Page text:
So I saw this recipe in the International New York Times newspaper and the original version of this cake is by top British chef Yotam Ottolenghi but I've tweaked the recipe just a wee bit. And yes, there is an element to this cake that is a bit of a hassle but it is worth doing if you can be bothered...
For the Crystallized Rosemary:
12 small rosemary sprigs. That is the little tops of each sprig
1 egg white lightly whisked
2 teaspoons granulated or superfine sugar.
For the Cake:
2 cups/240 grams all purpose flour
3/4 cup /160 ml extra virgin olive oil
1/2 cup / 120 grams brown sugar
1 tablespoon finely grated orange zest (from 1 large orange)
2 tablespoons of finely chopped rosemary (be careful to only take the leaves, no twigs)
2 large eggs
1/2 cup / 130 grams sour cream
2 teaspoons baking powder
1/4 teaspoon salt
For the Icing:
2 tablespoons freshly squeezed orange juice
2 tablespoons freshly squeezed lemon juice
enough Icing sugar to mix into a smooth and pourable icing
1. Prepare the crystallised rosemary.
use tweezers or similar to pinch the very ends of the little sprigs of rosemary, one at a time. Dip them in the whisked egg white, brush off the excess egg and them dip them into the sugar, making sure they are coated evenly. Put them aside on a plate and allow the crystallising process about 6 hours before you use them.
2. Making the cake.
Heat oven to 170 Degrees C and line the bottom a baking tray with baking paper, around 25 x 20 cm. I usually let the paper go up the sides too.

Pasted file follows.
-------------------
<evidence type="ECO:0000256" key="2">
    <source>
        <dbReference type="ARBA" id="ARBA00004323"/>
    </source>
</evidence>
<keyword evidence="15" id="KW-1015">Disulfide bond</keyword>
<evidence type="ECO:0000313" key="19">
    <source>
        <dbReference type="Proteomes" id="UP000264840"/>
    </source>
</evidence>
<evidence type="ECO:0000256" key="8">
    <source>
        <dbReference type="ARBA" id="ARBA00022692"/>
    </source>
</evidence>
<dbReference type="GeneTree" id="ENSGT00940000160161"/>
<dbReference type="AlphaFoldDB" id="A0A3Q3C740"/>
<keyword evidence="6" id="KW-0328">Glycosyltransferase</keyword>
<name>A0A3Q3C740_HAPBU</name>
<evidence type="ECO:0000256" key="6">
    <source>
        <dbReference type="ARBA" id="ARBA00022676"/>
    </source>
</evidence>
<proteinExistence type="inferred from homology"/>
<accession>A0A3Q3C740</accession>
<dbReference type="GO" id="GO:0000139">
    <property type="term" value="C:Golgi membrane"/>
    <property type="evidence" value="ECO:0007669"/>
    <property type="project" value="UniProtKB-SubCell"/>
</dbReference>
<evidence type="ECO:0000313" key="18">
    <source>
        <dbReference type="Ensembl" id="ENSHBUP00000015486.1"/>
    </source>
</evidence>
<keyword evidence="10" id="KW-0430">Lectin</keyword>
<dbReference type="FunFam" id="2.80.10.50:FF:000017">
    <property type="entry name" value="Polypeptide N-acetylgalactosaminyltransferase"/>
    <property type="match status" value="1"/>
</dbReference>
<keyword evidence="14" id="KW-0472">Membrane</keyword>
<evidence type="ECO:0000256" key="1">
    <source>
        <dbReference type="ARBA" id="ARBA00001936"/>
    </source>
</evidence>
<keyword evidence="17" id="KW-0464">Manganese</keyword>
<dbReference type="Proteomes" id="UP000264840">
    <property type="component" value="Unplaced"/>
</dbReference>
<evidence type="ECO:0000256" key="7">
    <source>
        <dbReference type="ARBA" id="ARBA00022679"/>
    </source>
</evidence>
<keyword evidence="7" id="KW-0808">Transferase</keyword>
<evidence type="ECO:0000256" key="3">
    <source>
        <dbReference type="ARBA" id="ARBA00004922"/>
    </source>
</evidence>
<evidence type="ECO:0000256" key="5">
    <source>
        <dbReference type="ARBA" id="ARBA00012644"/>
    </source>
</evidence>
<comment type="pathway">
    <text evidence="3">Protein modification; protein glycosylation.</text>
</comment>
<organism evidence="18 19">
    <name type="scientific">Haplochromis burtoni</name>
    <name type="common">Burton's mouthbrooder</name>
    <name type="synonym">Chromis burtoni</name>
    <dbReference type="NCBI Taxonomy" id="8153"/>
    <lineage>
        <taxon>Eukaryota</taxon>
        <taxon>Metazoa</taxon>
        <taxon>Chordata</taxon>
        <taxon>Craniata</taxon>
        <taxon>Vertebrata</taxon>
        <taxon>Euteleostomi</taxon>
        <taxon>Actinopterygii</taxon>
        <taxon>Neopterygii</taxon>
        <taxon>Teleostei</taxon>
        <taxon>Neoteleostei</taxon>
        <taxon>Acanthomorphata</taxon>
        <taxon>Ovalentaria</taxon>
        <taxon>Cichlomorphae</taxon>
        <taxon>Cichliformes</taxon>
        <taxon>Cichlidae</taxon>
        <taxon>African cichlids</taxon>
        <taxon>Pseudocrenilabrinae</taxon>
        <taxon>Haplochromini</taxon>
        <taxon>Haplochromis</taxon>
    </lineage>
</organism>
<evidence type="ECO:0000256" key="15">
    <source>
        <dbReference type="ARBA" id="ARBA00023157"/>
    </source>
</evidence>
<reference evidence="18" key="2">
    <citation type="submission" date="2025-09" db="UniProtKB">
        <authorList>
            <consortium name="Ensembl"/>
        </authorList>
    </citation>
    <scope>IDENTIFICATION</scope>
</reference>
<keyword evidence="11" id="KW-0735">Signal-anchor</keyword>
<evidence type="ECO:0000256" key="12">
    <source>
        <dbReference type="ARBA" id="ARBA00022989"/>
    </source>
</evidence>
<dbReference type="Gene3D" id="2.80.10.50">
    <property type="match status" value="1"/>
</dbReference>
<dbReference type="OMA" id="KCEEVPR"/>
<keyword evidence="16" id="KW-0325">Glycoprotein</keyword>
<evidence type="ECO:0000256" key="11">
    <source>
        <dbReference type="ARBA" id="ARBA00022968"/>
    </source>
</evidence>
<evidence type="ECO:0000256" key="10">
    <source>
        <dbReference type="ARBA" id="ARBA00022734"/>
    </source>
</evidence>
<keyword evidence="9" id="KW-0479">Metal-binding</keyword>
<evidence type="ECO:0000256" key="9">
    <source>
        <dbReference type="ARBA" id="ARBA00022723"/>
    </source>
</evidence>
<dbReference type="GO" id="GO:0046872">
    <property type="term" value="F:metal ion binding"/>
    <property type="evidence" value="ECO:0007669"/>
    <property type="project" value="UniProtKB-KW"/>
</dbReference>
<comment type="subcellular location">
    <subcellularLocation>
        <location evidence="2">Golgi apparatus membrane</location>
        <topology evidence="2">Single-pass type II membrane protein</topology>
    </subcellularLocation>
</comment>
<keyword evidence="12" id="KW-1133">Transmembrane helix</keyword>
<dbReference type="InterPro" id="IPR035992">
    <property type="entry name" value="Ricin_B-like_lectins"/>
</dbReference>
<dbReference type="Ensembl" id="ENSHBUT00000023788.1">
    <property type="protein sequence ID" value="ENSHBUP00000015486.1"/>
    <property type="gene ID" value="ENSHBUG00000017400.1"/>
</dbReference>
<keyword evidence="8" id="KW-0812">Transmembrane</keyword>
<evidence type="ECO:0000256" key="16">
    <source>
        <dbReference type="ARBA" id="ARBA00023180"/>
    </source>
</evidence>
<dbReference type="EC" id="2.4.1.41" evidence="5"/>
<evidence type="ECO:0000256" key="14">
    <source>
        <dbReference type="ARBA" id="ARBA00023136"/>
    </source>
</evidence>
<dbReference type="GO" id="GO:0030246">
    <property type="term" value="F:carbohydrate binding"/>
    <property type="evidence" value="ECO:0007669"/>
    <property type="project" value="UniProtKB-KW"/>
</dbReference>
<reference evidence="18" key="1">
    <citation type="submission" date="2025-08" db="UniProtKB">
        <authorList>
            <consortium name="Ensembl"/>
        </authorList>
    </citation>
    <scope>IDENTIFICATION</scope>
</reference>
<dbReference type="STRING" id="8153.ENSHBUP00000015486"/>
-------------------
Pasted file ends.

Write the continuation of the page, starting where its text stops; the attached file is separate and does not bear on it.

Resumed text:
Put olive oil, brown sugar (make sure there are no lumps) orange zest and chopped rosemary leaves in the bowl of an electric mixer fitted with the whisk attachment. Whisk on medium speed until combined then add the eggs and whisk for another minute until thick. Add the sour cream and mix on low speed for another minute.
Add sifted flour, baking powder and salt to the olive oil mixture and mix for about 1 to 2 minutes.
Scrape the lovely batter into the baking tray and smooth the top with a spatula.
Bake in the oven for about 25 minutes or until a skewer inserted into the middle comes out clean.
Remove from oven and let it stand for 10 minutes before you turn it out onto a board.
TIPS!! If you have a bread board with a groove all around the edge, this is a good idea to use incase you miscalculate the runniness of your icing. Then if it runs off the cake it will catch in the grooves and you can scoop it back up and put it on the cake again. As it dries it hardens so you only need do this for about 5 minutes
3. Making the icing.
Put the juices into a small bowl and begin to add the icing sugar. You will need a surprisingly large amount of the stuff. Just keep mixing until you have a smooth and fairly thick consistency. You want it to run a bit so that it will spread thinly and evenly over the whole cake and down the sides. This icing is intense so it is important that the end result is a very thin layer on the cake, otherwise it will overwhelm.
When the cake is cooled you can drizzle the icing over. Once the icing has hardened you can mark out the cut lines and add a crystallised sprig of rosemary to the centre of each square.